By Ian Lavis on behalf of Praxity
After their meteoric rise, Uber and Airbnb are bearing the brunt of a backlash against unregulated practices in the sharing economy. Is it just a blip or are there troubled waters ahead for the digital disruptors?
From bikes and taxis to holidays and car rentals, the sharing economy has revolutionised the way consumers access goods and services in recent years.
This is just the beginning according to some analysts. Credit Suisse appears to predict global revenue from the sharing economy will reach $335 billion by 2025. Others are more cautious, citing huge start-up costs, low profits and regulatory problems.
What’s all the fuss about?
The concept is simple. Companies disrupt a traditional market sector by launching a digital platform that allows consumers to access personal items and services with just a few clicks of a mouse. Sharing economy ventures either own and share, or own and lend out assets. By sidestepping traditional forms of ownership and regulation, the digital disruptors driving the sharing economy can offer lower prices than their competitors. At least that’s the perception among consumers.
In Uber’s case, the taxi rental company provides an app for consumers to access a network of local, apparently self-employed, non-regulated taxi drivers at ultra-competitive fares. Similarly, Airbnb provides a platform for consumers to locate and rent holiday accommodation in owners’ homes, often at significantly lower prices than hotels.
Uber and Airbnb – recently valued at $70bn and $30bn respectively – represent the tip of the iceberg. More than 600 million people are believed to be involved in the sharing economy in China alone. There are more than 40 bike sharing companies in China and market leaders Mobike and Ofo offer 50 million rides per day, according to the New York Times. Other fast-growing ventures around the world include Turo (car sharing), Airtasker and Taskrabbit (outsourcing of everyday tasks).
As the sharing economy continues to grow, so too does the intense scrutiny of how these disruptors operate. Uber and Airbnb have been accused of having an unfair advantage over competitors in the standard retail market. Uber recently lost a case against the European Court of Justice (ECJ) requiring it to accept stricter regulation and licensing in the EU. Meanwhile, Airbnb has had to negotiate with several cities to pay hotel taxes and avoid being shut down.
Barriers to success
Pressure is mounting worldwide on sharing economy companies to be seen to be operating on a level playing field to traditional businesses and to offer workers more rights and protection. The problem is how to regulate e-commerce companies effectively. In its legal battle with the ECJ, Uber claimed it was a computer services business and not a transport services company. The ECJ disagreed.
There is also a question mark over profitability. The Financial Times last year claimed Uber was the most lossmaking private company in tech history, after the sharing economy venture recorded losses of $3.3bn. Airbnb at least is profitable, but many companies in the sharing economy are struggling to balance the books.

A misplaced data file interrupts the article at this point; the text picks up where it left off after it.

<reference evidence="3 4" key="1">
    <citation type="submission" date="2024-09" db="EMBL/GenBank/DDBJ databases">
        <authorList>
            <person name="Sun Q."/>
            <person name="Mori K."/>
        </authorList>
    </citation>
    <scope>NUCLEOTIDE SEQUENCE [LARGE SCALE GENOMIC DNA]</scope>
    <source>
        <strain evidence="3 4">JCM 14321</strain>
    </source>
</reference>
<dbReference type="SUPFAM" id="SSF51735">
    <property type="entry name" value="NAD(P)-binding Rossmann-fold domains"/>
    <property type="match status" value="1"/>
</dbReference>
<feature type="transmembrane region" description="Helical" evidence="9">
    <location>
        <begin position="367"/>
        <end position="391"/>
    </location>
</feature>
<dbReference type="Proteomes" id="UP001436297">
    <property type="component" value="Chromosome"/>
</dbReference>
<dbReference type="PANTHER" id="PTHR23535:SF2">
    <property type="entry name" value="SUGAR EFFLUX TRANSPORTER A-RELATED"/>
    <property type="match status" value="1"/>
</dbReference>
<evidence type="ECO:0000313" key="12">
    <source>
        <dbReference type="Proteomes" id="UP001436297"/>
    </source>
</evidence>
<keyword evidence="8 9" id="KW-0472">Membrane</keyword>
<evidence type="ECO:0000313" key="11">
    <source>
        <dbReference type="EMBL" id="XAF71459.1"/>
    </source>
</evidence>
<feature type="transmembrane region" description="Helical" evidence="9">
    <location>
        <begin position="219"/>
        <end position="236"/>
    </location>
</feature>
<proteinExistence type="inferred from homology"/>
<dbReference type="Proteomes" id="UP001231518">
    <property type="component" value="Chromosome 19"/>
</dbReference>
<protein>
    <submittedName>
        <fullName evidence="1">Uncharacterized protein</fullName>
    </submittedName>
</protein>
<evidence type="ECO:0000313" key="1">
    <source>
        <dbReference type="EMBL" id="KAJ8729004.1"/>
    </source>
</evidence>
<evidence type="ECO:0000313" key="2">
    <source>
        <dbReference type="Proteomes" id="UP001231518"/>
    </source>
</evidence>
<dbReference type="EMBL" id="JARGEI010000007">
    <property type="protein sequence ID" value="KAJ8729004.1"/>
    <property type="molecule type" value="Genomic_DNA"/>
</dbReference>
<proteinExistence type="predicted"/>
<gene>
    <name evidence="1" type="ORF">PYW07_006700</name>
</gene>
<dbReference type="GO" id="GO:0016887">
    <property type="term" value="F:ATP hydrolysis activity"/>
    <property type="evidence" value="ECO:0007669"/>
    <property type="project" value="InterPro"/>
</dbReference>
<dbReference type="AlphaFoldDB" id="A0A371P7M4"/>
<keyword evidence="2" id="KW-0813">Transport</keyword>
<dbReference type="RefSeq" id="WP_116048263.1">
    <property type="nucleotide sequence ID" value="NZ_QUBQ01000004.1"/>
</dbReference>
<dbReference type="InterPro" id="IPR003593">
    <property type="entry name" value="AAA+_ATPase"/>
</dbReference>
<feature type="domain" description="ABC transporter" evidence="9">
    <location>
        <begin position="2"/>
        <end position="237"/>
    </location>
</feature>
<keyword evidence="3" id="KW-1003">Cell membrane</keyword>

Michael A. Cusumano, a professor at the Massachusetts Institute of Technology (MIT) Sloan School of Management says the sharing economy is far from the path to riches that many digital start-ups and investors believe it will be. In an article published for Communications of the ACM in January 2018, he says “most sharing economy ventures seem to be small, losing money, and surviving on venture capital”.
The professor, who is founding director of the Tokyo Entrepreneurship and Innovation Center at Tokyo University of Science, says the problem for sharing economy ventures is they must spend more than their revenues on subsidies and marketing to get users and providers. Consequently, many may run out of venture capital and eventually shut down. He adds: “Meanwhile, the bigger Uber gets, the more money it loses. Its business model does not bode well for the future of the sharing economy.”
A positive future
As the sharing economy evolves, a new trend is emerging which some analysts say will lead to wider benefits for society through a redistribution of power and profit.
Peter Baeck, head of collaborative economy research, and Alice Casey, senior development manager, both of think tank Nesta, predict the sharing or collaborative economy of the future will be driven by collective action by workers and members rather than centrally-governed platforms.
In an article published by Nesta in January 2018, Baeck and Casey explain: “Instead of focusing on creating profit for shareholders, a cooperative model focuses on distributing income generated in line with members’ wishes. These innovative organisations are increasing in numbers and testing a range of operating models.”
Examples of this new type of venture include: Taxiapp, founded by black cab drivers in London, where each driver has a stake in the company; Stocksy, a Canadian stock photo agency structured as a co-operative and which offers industry-leading royalties; and CareShare, a co-operative which matches the needs of those in care with caregivers who can be self-employed or pay into employee benefits.